by Jonathan Gramling
But it’s hard to backtrack on that type of sequence of events. While running for mayor or any political office has to involve some level of ego to protect oneself from
the slings and arrows of outrageous politics, people also feel that they want a political leader with vision that doesn’t necessarily involve their own personal
interests. They want to believe that their candidate is for the greater good — in their own unique ways and philosophies — and not to assuage their own ego. With
Paul deciding to run again after anointing Satya and then losing the governorship, it left Paul too open to the feeling that his candidacy was about him. Since Paul
supported Satya, others went with her too. When I looked at the campaign finance reports of Satya, I noticed a bunch of former Paul Soglin supporters.
I hated to see Paul go down like that because — and I know that this is up for debate — the city of Madison has flourished under his tenure. He has hardly been
perfect, but he has been a good mayor who sometimes has gotten blamed for some things outside of his control. The Madison area is prospering now and I do feel
that Paul Soglin deserves some credit for that. Thank you Paul Soglin for your many years of public service. It is greatly appreciated.
And so now we move into the Satya Rhodes-Conway era in Madison. Satya was an alder for six years and so she knows how city government works. And her time
at the University of Wisconsin-Madison has allowed her to reflect on urban problems and dream about their solution. She has now been given the reins of city
government and now we will see what headway that she makes. I wish her well and hope that she has a long honeymoon period with the city council and the
One thing that I did notice about Satya’s campaign was that she didn’t appear to have very deep connections with Madison’s communities of color. Now I did see
people jump in near the end and appear in photographs during her victory party. But I haven’t seen much of Satya in the African American, Latino and other
communities of color except for the Alpha Kappa Alpha Men Who Cook competition in March. I didn’t see many names of people from Madison’s communities of
color on her list of financial contributors or supporters lists. While I am sure that Satya knows individuals of color, I would urge her to explore the complexity and
depth of these communities before she starts setting her priorities and selecting her staff, especially her deputy mayors. It’s important that Madison’s communities
of color have a listening ear in the mayor’s office — including the mayor’s — and feel that they have access to the citadels of power because their position in our
society is the most precarious and vulnerable. Our communities of color must have the confidence that they will be earnestly listened to and that policies and
decisions will not inadvertently negatively impact people of color in our community.
The Madison Metropolitan School District board continues to evolve with the election of Ananda Mirilli and Ali Muldrow who join Gloria Reyes on the board. This is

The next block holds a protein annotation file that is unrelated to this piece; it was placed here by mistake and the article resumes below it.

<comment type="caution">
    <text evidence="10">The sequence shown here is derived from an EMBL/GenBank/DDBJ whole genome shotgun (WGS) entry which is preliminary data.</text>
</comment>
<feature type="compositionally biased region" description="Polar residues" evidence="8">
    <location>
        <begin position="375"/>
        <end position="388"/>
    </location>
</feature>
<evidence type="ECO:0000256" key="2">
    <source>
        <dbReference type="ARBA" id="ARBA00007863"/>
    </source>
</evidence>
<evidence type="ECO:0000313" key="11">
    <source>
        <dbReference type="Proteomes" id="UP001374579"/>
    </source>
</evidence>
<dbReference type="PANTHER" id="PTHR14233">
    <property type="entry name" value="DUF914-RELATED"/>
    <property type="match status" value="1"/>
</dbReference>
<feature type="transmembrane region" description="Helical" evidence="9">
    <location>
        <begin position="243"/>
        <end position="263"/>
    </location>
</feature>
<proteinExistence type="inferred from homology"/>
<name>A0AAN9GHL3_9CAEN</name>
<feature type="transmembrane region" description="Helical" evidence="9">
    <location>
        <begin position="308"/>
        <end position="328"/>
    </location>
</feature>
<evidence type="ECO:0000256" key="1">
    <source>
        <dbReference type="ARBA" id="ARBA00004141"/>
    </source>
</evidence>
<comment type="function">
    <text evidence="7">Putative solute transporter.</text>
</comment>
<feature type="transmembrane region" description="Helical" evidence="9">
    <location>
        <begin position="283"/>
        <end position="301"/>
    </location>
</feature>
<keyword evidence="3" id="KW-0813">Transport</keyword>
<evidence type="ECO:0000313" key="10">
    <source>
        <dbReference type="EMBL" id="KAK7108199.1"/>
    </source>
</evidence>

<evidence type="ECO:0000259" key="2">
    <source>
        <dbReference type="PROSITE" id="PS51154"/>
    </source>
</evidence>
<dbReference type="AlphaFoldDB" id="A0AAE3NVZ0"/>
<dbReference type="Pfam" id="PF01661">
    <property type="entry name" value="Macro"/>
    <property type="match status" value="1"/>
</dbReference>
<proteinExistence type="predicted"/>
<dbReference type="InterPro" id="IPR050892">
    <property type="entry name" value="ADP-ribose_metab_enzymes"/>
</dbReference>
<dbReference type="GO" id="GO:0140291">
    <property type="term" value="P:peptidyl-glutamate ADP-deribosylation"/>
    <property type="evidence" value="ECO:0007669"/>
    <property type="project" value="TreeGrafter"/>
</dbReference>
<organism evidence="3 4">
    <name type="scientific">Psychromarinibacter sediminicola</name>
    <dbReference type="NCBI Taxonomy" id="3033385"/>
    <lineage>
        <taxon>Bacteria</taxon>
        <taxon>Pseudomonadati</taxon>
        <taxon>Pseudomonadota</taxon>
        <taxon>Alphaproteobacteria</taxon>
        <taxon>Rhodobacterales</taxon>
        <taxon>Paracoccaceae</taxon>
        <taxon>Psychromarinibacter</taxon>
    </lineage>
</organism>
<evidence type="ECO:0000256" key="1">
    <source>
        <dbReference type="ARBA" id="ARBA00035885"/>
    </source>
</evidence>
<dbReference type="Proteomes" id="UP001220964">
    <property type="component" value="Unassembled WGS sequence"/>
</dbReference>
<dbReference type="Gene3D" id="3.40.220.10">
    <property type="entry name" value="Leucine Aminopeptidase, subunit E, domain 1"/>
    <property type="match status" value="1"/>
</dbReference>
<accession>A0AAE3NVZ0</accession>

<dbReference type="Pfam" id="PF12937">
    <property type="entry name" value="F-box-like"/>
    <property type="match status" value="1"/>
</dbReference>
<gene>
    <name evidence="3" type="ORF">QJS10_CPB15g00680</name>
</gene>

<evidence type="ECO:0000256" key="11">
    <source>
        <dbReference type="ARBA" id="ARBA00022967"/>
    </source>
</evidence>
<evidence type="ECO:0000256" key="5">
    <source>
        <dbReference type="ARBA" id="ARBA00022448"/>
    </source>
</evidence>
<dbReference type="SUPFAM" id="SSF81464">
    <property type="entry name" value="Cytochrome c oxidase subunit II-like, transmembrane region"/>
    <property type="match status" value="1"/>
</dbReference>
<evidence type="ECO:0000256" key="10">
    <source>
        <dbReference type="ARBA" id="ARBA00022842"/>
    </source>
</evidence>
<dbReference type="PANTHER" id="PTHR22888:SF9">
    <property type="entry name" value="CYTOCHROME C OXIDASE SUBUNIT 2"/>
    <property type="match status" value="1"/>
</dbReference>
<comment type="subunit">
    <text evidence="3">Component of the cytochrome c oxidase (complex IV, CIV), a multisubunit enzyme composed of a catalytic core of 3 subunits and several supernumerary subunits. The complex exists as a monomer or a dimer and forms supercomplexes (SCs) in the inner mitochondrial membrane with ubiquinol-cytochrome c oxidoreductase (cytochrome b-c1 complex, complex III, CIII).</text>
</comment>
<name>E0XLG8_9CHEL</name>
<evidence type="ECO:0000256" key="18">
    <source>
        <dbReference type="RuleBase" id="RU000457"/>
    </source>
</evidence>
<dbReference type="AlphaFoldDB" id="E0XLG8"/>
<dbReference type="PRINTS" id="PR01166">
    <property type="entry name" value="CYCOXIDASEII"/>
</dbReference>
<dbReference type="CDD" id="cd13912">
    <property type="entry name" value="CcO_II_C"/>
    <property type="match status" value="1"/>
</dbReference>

the most people of color on the MMSD school board since the early 2000s when Calvin Williams, Ray Allen, Juan José López and Shwaw Vang were on the board.
I am sure that each of the newly-elected board members will bring their own unique perspectives to school board policy so that the schools actually do become
conducive to the educational achievement of the masses of students of color in the district. As the browning of the MMSD school population continues, it is
important for all of our futures that the school board and MMSD administration are successful in responding to the challenges before them. We definitely wish them
We also have a vastly changed makeup of the Madison city council coming in a couple of weeks. There are now eight alders of color on the city council: Barbara
Harrington McKinney, District 1; Shiva Bidar, District 5; Donna Hurd Moreland, District 7, Arvina Martin, District 11; Syed Abbas, District 12; Sheri Carter, District 14;
Samba Baldeh, District 17; and Christian Albouras, District 20.
These new — and veteran — council members will bring a fresh perspective to city policies and initiatives. One could say that they represent all of Madison for they
represent districts from the far east side to the north side to the south side to the far west side. That is pretty impressive. And we wish them well.
Well the smoke has cleared from the sometimes hotly debated spring elections and it seems that the voters — with the
exception of the Wisconsin Supreme Court race — seemed to be voting for change. Two incumbent mayors, Madison Mayor
Paul Soglin and Fitchburg Mayor Jason Gonzalez were both soundly defeated.
While Gonzalez had some ethics issues that were rehashed from about 10 years ago that pretty much doomed his race,
especially in the Me Too era, he had also been severely criticized for his leadership style in handling the funding of the Boys &
Girls Club several years ago. When you are perceived to be practicing bad behavior, people don’t forget, especially when they
are the object of the bad behavior.
I think Paul Soglin pretty much doomed himself last summer when he announced that he wasn’t running for Madison mayor in
2019 because he was running for Wisconsin governor at the time. He had actually praised Satya Rhodes-Conway and in
essence, endorsed her candidacy. It was only after he lost the governor primary that he later changed his mind and decided to
run for Madison mayor once again.